S&P affirms Israel’s strong credit rating, despite pandemic-battered economy

Ratings agency holds Jewish state’s relatively high AA- classification, with a stable outlook, citing robust financial system, local savings and access to capital markets

View of the Tel Aviv Stock Exchange, December 25, 2018. (Adam Shuldman/Flash90)
View of the Tel Aviv Stock Exchange, December 25, 2018. (Adam Shuldman/Flash90)

Standard & Poor’s, the provider of independent credit ratings, on Friday affirmed Israel’s position at a relatively high AA- rating, with a stable outlook, despite the country’s battered pandemic-battered economy.

The ratings are an indication of the credit-worthiness of a nation that issues debt and how likely it is to repay the debt.

The company cited Israel’s robust economy, flexible monetary policy, relatively strong pool of local savings and access to domestic and international capital markets.

The two main points against Israel’s credit rating were its relatively high level of debt and geopolitical risks.

The firm also noted the normalization agreements Israel signed with the United Arab Emirates and Bahrain, which it said could lead to economic cooperation, increased commerce and better security for the three countries.

S&P estimated that Israel’s economy will shrink by five percent in 2020 due to the pandemic, its biggest drop in decades, but will recover over 4.5% in 2021, the Globes business daily reported.

Finance Minister Yisrael Katz hailed the rating, saying, “The decision by S&P to keep the State of Israel’s credit rating at AA-, with a stable outlook, is a great expression of trust in Israel’s economy and a mark of praise for the State of Israel. Israel is in a good position in relation to many countries in the world that are struggling with the coronavirus crisis.”

Prime Minister Benjamin Netanyahu welcomed “another impressive vote of confidence in the economic policy that we have been leading.” He noted that Standard and Poor’s has lowered its credit rating for other developed countries during the pandemic.

Last month, the Moody’s rating agency kept Israel at an A1 stable rating, its fifth-highest, expressing confidence in the country’s economy despite two punishing coronavirus lockdowns and its contentious politics.

Moody’s cited Israel’s offshore natural gas reserves and tech sectors as positives, but noted that the “polarized political system weighs on fiscal policy effectiveness” and that the country’s debt burden is expected to only gradually decline.

The strong ratings for Israel come despite the economic damage caused by the coronavirus pandemic and ensuing lockdowns, and the government’s failure to pass a state budget.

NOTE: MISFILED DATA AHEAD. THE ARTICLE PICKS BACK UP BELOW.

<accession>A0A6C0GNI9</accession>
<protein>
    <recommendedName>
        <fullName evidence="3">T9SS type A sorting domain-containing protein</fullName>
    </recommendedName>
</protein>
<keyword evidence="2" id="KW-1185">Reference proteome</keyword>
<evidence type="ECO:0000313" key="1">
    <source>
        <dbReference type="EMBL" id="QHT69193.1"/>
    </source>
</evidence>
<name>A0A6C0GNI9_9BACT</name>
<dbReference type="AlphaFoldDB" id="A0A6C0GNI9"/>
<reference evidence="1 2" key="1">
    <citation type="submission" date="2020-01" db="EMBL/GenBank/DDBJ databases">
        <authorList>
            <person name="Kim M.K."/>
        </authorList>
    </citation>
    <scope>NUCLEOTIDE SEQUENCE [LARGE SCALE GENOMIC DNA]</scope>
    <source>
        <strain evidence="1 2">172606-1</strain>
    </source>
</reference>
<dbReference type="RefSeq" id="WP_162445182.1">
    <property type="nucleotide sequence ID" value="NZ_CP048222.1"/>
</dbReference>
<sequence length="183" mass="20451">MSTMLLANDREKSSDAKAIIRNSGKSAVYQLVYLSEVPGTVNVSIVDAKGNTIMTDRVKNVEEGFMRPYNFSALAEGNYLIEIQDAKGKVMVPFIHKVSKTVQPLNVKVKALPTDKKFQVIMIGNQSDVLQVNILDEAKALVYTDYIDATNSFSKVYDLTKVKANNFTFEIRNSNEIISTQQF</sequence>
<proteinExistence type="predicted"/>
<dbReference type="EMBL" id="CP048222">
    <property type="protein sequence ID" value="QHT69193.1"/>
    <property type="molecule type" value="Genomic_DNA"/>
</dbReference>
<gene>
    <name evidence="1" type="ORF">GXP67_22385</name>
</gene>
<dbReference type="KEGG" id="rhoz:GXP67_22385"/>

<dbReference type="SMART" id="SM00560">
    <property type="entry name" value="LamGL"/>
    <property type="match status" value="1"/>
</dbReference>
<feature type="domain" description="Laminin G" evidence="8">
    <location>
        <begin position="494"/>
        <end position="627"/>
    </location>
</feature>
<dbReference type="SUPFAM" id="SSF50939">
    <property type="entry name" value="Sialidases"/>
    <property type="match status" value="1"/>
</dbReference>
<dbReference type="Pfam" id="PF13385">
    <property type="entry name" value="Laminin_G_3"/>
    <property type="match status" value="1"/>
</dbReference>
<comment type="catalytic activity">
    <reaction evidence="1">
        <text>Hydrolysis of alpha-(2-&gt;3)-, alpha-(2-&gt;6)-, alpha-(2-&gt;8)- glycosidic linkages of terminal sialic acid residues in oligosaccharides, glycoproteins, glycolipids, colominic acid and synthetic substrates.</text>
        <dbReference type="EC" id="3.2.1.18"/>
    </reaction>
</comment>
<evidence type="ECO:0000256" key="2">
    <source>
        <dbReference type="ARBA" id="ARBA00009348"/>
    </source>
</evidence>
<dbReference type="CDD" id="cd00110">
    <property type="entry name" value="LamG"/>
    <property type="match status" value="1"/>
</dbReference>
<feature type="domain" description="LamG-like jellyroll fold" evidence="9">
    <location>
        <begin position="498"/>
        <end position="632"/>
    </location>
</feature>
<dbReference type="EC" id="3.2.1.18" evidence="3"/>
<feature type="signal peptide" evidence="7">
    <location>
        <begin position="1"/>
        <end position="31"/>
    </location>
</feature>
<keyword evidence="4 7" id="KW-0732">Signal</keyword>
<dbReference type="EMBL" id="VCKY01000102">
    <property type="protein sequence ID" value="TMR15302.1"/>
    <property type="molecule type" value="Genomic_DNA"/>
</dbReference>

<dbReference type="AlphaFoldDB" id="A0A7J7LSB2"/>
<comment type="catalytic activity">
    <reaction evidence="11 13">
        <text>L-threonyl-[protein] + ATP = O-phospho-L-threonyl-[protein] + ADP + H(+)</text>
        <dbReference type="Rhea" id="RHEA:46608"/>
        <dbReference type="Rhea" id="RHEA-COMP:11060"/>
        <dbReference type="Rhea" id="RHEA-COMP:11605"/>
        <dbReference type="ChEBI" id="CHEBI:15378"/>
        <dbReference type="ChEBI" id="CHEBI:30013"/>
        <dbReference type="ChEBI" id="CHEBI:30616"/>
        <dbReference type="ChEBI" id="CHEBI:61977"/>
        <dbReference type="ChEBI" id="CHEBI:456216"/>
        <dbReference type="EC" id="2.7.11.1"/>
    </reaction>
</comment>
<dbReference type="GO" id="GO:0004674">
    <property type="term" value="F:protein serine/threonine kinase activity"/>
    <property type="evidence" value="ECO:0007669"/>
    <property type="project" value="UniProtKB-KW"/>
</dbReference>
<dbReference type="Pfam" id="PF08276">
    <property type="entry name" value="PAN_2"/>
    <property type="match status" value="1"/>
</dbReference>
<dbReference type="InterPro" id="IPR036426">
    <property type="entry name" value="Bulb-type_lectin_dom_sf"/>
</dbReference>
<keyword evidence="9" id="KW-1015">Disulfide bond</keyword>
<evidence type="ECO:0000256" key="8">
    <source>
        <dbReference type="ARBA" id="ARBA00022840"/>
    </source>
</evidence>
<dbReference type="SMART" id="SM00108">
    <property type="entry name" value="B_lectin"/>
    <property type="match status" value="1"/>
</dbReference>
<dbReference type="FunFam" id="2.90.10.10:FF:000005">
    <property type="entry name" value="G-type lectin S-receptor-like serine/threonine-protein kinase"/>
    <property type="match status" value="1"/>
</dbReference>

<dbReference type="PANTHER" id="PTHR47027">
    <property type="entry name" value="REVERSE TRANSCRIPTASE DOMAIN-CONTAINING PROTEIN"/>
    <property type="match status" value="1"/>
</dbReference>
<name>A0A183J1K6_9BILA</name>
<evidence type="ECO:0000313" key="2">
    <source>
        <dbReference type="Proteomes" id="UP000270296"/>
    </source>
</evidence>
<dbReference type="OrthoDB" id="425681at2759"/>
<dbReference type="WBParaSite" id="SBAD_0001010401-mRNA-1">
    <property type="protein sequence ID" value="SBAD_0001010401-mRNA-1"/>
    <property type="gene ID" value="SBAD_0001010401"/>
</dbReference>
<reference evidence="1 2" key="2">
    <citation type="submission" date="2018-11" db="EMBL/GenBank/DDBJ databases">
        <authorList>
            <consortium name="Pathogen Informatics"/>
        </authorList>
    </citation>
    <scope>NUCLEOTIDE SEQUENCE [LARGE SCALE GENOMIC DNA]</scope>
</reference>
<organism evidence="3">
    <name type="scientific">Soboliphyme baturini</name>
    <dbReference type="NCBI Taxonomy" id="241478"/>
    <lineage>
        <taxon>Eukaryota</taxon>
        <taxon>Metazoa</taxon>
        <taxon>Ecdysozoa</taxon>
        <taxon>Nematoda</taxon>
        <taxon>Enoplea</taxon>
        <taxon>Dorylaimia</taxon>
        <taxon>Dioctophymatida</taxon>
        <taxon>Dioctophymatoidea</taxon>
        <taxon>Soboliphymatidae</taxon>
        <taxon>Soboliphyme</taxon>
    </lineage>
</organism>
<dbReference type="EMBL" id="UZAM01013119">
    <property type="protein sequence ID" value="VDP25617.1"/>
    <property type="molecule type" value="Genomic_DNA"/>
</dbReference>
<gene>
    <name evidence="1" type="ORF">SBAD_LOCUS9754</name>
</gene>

A woman walks next to a closed store at Jaffa Gate in Jerusalem’s Old City on October 13, 2020, during a nationwide lockdown. (Nati Shohat/Flash90)

The pandemic has caused unemployment in Israel to surge to record levels this year, and many small businesses have suffered critical damage.

As of late last month, some 969,000 Israelis were unemployed in total — almost a quarter of the workforce, which numbers some 4 million — including some 616,000 who were furloughed.

Before Israel recorded its first coronavirus case in February, the unemployment rate was around three percent.

Israel’s government has failed repeatedly to pass a state budget, leaving the ruling coalition teetering near collapse. Israel has been without a state budget since 2019 and could end 2020 without one, due to an ongoing feud between the Likud and Blue and White parties.

A number of high-profile resignations in the Treasury have stemmed from ongoing disagreements over how to deal with Israel’s coronavirus infection rate while attempting to minimize damage to the economy.

There had been concerns that credit agencies would look negatively upon the turmoil within the Finance Ministry and Israel’s failure to pass a state budget.

In September, the OECD forecast that Israel’s economy is expected to contract 6 percent this year.

A sovereign credit rating is the grade given to nations by rating firms — including S&P, Moody’s Investors Service and Fitch Ratings — and indicates the risk level for investors who buy bonds issued by these governments, and the feasibility of them defaulting on future payments. The higher the risk, the greater the interest nations need to pay when they seek to raise money from investors through the issuance of government bonds.

A low rating makes it harder and more expensive for a nation to raise money on international markets to finance its expenses. S&P is considered the largest of these big three credit-rating agencies.

S&P upgraded Israel to a rating of AA-, with a stable outlook, in August 2018, the highest ever rating for Israel, and S&P’s fourth-highest rating.

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